THE REAL AND THE VIRTUAL
The worldwide web: opportunities and pitfalls
seeing in person
Ekklesia is publishing here excerpts of Pope Francis’ clear, and extraordinarily insightful, message for the 55th World Communications Day, held on May 16, 2021.
The internet, with its countless social media expressions, can increase the capacity for reporting and sharing, with many more eyes on the world and a constant flood of images and testimonies. Digital technology gives us the possibility of timely first-hand information that is often quite useful. We can think of certain emergency situations where the internet was the first to report the news and communicate official notices. It is a powerful tool, which demands that all of us be responsible as users and consumers. Potentially we can all become witnesses to events that otherwise would be overlooked by the traditional media, offer a contribution to society and highlight more stories, including positive ones. Thanks to the internet we have the opportunity to report what we see, what is taking place before our eyes, and to share it with others.
At the same time, the risk of misinformation being spread on social media has become evident to everyone. We have known for some time that news and even images can be easily manipulated, for any number of reasons, at times simply for sheer narcissism. Being critical in this regard is not about demonizing the internet, but is rather an incentive to greater discernment and responsibility for contents both sent and received. All of us are responsible for the communications we make, for the information we share, for the control that we can exert over fake news by exposing it. All of us are to be witnesses of the truth: to go, to see and to share.
In communications, nothing can ever completely replace seeing things in person. Some things can only be learned through first-hand experience. We do not communicate merely with words, but with our eyes, the tone of our voice and our gestures. Jesus’ attractiveness to those who met him depended on the truth of his preaching; yet the effectiveness of what he said was inseparable from how he looked at others, from how he acted towards them, and even from his silence. The disciples not only listened to his words; they watched him speak. Indeed in him – the incarnate Logos – the Word took on a face; the invisible God let himself be seen, heard and touched, as John himself tells us (cf. 1 Jn 1:1-3). The word is effective only if it is “seen”, only if it engages us in experience, in dialogue. For this reason, the invitation to “come and see” was, and continues to be, essential.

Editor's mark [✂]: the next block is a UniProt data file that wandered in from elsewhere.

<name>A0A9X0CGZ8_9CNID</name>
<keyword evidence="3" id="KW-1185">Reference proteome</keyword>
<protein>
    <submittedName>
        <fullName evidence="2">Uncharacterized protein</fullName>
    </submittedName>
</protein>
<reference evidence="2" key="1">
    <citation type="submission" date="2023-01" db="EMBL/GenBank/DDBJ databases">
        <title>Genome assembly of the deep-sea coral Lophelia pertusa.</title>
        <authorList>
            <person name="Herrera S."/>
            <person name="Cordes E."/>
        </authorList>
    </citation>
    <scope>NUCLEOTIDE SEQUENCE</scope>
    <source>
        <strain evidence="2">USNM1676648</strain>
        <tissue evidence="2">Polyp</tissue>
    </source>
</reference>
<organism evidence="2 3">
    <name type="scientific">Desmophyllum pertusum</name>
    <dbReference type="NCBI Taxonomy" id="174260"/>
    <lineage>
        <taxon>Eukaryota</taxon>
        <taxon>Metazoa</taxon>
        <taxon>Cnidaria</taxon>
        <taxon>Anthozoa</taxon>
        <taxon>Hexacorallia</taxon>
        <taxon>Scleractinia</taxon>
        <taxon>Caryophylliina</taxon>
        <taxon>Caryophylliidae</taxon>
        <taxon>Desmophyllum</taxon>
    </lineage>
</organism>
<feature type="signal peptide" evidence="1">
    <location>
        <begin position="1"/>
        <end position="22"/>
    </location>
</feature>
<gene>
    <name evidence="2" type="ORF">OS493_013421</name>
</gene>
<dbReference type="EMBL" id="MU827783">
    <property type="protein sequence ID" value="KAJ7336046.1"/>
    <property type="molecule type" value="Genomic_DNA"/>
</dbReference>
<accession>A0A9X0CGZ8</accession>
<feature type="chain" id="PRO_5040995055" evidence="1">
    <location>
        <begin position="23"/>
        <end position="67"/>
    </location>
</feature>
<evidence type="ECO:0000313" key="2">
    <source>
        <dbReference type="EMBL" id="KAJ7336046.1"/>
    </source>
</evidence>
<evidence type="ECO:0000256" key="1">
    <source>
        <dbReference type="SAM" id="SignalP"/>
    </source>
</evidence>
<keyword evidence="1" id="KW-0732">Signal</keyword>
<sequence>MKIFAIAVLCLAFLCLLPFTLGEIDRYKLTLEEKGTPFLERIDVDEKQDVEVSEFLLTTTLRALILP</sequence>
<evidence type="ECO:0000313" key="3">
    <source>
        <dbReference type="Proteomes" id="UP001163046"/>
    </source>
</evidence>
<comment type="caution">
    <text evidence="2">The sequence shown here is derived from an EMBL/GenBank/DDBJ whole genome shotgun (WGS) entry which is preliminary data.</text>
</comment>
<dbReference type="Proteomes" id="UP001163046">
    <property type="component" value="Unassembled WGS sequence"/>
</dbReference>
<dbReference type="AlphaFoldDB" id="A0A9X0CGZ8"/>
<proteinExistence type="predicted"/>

[…] The Good News of the Gospel spread throughout the world as a result of person-to-person, heart-to-heart encounters with men and women who accepted the invitation to “come and see”, and were struck by the “surplus” of humanity that shone through the gaze, the speech and the gestures of those who bore witness to Jesus Christ.
[…] So too, the Gospel comes alive in our own day, whenever we accept the compelling witness of people whose lives have been changed by their encounter with Jesus. For two millennia, a chain of such encounters has communicated the attractiveness of the Christian adventure. The challenge that awaits us, then, is to communicate by encountering people, where they are and as they are.
© Libreria Editrice Vaticana (Vatican Publishing House) - © Città Nuova 2021